All three Group types are great for communicating. At first, the communication methods may seem redundant, but they truly aren’t. There are use cases for each. Some are based on best results over the long term (following best practices), and some are based on getting best adoption (which apps are easier for your colleagues to use and start using quickly).

 

Files

In Outlook, Yammer, and Teams, you get a tab called Files, which shows you the default document library that comes with your SharePoint site. Files are displayed differently depending on the app. For example, Outlook Groups don’t show folders even if they’re used in SharePoint. Teams doesn’t really play nice with metadata, either.

 

When you upload or share a file via these Group apps, the files don’t live in Outlook, Yammer, or Teams. Those apps aren’t file storage apps. But you know what is? SharePoint! So that’s where all those files go… directly to your shared library.

 

But fear not! You can still get the most of SharePoint by clicking the “View in SharePoint” link in Outlook and Teams, or click the “SharePoint Document Library” link on the Yammer Feed’s conversations page.

 

In SharePoint, you can create lists, libraries, pages, and all the good stuff you’re used to with SharePoint. Just remember that your communications occur in Outlook, Yammer, or Teams, and that your Files tab in those apps display a simplified look of just one library.

 

Notebook/Notes/Wiki

Each Group type comes with a default OneNote notebook for tracking everyone’s notes in a central place. This isn’t really a Groups feature, though. Each new SharePoint site comes with a default team notebook that’s available from the Quick Launch. This is the same notebook that shows up in the Groups apps.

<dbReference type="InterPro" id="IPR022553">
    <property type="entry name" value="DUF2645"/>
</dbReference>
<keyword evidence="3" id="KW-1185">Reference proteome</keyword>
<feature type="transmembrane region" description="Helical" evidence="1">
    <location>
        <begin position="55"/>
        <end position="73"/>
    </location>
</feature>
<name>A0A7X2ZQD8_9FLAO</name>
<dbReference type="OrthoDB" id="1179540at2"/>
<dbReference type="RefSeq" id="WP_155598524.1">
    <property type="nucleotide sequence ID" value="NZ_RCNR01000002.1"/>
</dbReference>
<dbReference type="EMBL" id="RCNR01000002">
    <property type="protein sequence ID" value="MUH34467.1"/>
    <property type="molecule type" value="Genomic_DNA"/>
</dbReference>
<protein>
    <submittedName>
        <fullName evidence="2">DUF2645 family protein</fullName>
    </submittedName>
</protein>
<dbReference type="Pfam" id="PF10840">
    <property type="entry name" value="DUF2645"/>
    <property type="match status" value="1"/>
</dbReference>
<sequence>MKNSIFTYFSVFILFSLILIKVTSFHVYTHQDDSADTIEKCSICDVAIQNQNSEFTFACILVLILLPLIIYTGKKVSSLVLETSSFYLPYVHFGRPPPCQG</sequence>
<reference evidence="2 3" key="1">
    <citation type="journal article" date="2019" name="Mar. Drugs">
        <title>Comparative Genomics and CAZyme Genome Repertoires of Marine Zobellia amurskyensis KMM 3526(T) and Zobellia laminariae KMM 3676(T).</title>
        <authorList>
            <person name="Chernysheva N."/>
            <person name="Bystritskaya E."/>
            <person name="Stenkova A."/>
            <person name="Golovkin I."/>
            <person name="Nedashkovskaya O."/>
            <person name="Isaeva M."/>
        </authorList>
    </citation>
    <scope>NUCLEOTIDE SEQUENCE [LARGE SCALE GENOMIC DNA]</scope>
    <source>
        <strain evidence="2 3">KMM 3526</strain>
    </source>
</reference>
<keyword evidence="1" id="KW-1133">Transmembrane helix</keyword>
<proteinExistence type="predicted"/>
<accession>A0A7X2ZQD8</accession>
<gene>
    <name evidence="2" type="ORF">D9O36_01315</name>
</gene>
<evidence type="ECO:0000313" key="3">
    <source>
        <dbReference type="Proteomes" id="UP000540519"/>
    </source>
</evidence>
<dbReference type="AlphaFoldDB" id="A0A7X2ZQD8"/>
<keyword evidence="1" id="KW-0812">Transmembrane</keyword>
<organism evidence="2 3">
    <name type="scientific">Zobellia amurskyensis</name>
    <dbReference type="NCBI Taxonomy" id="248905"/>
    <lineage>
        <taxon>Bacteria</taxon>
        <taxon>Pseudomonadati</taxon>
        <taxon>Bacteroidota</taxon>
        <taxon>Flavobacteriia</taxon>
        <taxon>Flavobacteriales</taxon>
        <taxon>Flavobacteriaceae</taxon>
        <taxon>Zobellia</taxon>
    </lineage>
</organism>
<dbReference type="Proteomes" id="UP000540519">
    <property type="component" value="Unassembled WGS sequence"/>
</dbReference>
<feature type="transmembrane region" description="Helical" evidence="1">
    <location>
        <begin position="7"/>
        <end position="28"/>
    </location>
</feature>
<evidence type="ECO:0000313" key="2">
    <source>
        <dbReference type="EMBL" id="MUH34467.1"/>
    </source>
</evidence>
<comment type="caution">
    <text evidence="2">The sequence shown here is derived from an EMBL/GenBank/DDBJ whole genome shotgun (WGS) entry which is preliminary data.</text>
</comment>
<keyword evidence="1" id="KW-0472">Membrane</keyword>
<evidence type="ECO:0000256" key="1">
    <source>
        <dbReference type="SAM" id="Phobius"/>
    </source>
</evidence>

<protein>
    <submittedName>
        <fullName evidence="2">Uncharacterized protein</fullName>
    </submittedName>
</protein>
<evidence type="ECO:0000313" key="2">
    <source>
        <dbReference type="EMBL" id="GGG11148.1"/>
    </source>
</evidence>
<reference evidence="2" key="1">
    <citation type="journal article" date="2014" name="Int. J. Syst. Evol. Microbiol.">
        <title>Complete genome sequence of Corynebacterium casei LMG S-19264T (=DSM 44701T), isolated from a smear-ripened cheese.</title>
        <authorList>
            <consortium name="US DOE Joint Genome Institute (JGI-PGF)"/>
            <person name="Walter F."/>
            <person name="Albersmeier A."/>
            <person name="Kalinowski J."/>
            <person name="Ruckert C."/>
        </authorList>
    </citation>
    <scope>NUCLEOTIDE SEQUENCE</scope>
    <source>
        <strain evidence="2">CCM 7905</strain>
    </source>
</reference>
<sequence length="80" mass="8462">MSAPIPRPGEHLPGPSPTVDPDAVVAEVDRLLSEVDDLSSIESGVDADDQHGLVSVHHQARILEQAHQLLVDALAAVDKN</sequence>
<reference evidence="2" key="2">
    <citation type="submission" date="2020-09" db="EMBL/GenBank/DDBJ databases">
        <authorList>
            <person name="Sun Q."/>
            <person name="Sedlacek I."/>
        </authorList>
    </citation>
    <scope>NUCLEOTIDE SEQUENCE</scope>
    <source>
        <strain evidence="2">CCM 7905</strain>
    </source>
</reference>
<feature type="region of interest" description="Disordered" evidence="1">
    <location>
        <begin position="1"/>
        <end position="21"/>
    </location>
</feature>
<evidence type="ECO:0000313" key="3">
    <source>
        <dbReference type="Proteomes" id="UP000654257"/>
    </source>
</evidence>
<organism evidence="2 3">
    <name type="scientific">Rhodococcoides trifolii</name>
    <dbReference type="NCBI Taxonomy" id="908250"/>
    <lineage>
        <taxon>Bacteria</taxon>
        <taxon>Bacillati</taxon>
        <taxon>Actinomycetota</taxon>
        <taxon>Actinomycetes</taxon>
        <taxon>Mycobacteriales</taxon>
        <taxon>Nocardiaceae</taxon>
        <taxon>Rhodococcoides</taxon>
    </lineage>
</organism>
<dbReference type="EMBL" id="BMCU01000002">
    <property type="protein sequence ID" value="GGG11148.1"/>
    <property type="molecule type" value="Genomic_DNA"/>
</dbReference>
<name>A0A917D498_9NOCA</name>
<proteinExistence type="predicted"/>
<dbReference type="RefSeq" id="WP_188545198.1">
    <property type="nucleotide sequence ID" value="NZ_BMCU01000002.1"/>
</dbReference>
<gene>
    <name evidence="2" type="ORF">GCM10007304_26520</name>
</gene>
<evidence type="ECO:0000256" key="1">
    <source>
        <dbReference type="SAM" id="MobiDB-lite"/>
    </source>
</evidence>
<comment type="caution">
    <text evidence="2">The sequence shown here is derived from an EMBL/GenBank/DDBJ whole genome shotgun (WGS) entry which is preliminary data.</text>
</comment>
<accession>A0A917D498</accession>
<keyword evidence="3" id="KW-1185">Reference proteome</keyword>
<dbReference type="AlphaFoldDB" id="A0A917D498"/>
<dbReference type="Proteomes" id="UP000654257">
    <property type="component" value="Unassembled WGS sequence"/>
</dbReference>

Your notebook is available in Outlook and Yammer from the top nav bar. But in Teams, the notebook tab has been replaced by a wiki that’s specific to Teams. It’s not a SharePoint wiki, though the content does live in SharePoint (in a sneaky way). I dislike this wiki; you can’t even link between pages (yet), so the functionality is poor. But you can always add your team notebook as a tab in Teams (more on that later).

 

The point is, no matter which type of Group you go with, a central knowledge base tool (notebook, wiki) will be made available for you and your colleagues to document things on the fly, in an informal but useful way.

 

Video portal

Microsoft Stream is one of the newest applications that’s been launched as part of the Office 365 ecosystem. Stream will eventually replace Office 365 Video and provides a very YouTube-like experience in Office 365.

 

Once Stream “goes GA” at the end of Jun 2017 (Microsoft lingo meaning “becomes generally available to all users”), Stream will be integrated completely as part of Groups. So if you create a Group, you get a Stream video portal. And if you create a Stream video portal, you get an Outlook Group. (Source)

 

Accessing your Group

Groups are available pretty much anywhere on any device. From IE, Chrome, Firefox, Safari, and Edge you can access all three Group types easily via their web interfaces. That means your Group experiences are supported on Mac as well as PC.

 

You can also access your Outlook Groups through Outlook 2016 on PC, Outlook 2016 on Mac, and Outlook Groups on iOS and Android.

 

Yammer is not available on an installed app for desktop systems (yet), but you can access Yammer via an iOS and Android app easily.

 

And you can access your Team through Teams for PC and Mac, and via the iOS and Android apps.

 

Connectors

You’ll notice you can add “connectors” in various Group types. Microsoft has come to realize that no matter how much effort they put into various services, you may still prefer one of their competitors. So they’ve built out-of-the-box connectors that you can add to your Groups. For example, you can add a Salesforce connector to your Team. It’s an effort to give you everything you need all in one place. You can read more about them here.